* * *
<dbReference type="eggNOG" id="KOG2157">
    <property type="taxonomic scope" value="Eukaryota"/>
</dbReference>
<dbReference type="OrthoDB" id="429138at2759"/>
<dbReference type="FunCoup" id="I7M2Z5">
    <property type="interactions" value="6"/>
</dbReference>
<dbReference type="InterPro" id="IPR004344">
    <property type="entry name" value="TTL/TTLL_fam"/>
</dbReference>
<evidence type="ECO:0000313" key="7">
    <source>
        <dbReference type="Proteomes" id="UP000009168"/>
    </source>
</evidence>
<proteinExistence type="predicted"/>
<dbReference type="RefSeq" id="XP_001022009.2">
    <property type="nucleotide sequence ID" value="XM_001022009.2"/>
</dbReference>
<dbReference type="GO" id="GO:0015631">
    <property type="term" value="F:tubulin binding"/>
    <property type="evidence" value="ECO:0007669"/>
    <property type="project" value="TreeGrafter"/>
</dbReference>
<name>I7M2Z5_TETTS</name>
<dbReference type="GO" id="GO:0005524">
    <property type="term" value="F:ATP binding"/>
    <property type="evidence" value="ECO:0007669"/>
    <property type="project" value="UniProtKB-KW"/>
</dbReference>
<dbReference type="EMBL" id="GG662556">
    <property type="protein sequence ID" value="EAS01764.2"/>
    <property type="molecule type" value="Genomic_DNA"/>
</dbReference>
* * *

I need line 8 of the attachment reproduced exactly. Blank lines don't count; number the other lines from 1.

<dbReference type="InterPro" id="IPR004344">